22 January 2013 | secondtake
A rather great understated war film--terrific photography and Brando
I had no expectation here. The name was odd. And the description was odd--a WWII film from the point of view of the enemy. Sort of. And so I didn't really think I'd be fully captive.
And I was. This is a special film war film. For one thing it has Marlon Brando being his arrogant best, and Yul Brynner, too. It presents an odd dramatic situation, a tension between strong willed characters who don't quite know what the other is up to. Here I mean Brando playing a German plant on this ship going from Japan to Europe, and Brynner, the captain, a disgruntled German with some experience both with the wheel and the bottle.
The ship is a modern (1942) Japanese ship, and among the crew are a bunch of political prisoners, who of course can't be totally trusted. The cargo is rubber, the most sought after material in the early war (later it would be uranium, I suppose).
Cinematographer Connie Hall is quite aggressive and brilliant with his photography, keeping the angles and movement nearly constant. The light is dramatic, the sharpness clean. And he got nominated for an Oscar for his work. The interior of the ship is large and filled with strange turns, great heights, lots of interior and exterior spaces that take you by surprise. Beautiful stuff.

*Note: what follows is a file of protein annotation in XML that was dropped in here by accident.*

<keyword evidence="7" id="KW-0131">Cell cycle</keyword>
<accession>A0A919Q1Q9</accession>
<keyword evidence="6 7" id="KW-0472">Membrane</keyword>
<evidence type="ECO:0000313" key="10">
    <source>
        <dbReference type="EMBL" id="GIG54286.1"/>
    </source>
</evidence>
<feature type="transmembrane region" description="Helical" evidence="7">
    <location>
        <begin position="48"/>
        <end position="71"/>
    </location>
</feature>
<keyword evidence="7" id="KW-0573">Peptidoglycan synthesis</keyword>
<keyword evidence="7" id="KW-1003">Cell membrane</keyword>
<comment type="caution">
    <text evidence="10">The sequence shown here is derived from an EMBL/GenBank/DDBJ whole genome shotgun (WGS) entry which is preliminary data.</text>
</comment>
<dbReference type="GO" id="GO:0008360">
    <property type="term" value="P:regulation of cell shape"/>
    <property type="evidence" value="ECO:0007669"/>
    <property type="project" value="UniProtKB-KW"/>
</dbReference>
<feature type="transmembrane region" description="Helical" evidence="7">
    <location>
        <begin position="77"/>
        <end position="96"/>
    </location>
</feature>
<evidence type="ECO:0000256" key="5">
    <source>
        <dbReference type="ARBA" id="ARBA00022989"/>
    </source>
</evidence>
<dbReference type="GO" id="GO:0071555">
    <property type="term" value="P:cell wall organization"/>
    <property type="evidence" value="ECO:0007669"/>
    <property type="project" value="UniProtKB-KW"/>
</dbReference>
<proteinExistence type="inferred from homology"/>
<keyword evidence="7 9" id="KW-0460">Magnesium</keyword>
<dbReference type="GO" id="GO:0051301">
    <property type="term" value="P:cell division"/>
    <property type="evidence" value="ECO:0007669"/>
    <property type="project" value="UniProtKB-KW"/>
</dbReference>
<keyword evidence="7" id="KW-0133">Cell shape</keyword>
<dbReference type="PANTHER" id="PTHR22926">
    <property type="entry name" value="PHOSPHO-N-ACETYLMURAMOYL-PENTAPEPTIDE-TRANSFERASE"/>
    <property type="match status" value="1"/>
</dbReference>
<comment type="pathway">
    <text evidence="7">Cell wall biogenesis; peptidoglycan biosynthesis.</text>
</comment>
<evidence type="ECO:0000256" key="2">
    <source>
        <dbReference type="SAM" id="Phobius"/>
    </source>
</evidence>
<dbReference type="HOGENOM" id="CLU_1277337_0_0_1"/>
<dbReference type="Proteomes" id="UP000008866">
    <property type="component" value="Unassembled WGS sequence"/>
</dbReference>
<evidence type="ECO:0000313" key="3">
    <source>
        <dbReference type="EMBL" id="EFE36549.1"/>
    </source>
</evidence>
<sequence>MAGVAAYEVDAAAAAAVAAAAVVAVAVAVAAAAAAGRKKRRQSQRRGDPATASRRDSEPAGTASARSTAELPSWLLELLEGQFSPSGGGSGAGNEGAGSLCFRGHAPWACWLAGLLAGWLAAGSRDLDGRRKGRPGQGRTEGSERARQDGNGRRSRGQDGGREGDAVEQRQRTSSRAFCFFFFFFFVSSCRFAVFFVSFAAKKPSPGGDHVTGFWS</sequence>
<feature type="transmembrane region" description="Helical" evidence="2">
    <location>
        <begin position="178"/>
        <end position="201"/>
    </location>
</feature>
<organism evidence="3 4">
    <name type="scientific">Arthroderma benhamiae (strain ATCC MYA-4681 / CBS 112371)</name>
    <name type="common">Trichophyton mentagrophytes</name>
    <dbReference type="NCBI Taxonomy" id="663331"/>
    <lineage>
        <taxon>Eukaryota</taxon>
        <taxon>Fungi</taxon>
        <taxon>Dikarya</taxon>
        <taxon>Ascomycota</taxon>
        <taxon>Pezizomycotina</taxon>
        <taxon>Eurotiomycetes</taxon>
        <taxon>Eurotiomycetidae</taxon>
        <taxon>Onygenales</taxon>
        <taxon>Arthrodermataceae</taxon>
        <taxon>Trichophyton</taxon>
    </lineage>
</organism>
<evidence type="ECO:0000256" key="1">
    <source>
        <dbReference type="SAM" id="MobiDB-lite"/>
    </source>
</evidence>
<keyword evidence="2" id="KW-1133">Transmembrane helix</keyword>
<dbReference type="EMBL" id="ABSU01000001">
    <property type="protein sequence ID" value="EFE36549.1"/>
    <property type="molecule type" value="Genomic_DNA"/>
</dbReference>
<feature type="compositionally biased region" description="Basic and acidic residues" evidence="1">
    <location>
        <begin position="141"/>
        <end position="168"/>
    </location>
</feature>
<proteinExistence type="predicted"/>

The plot moves more quickly than you'd expect, too, with little surprises and turns, like finding a burning American ship at night and rescuing survivors. One of these is a young woman who was born in Berlin and they question her--why is a German on an enemy ship? And she says she is not German. And they ask what is she? You expect here that she might say she was American, but even better she says, "I am anti-German."
The script is tight and believable. The scenario, which is not formed from fact as far as I could discover (it's based on a novel), seems reasonable. And it ends up being more subtle than you'd expect. Yes, there are aspects that are obvious dramatic additions--the one woman who appears, for example, happens to be Jewish--but these end up being ways of showing people's characters. Ultimately that's what this movie is about.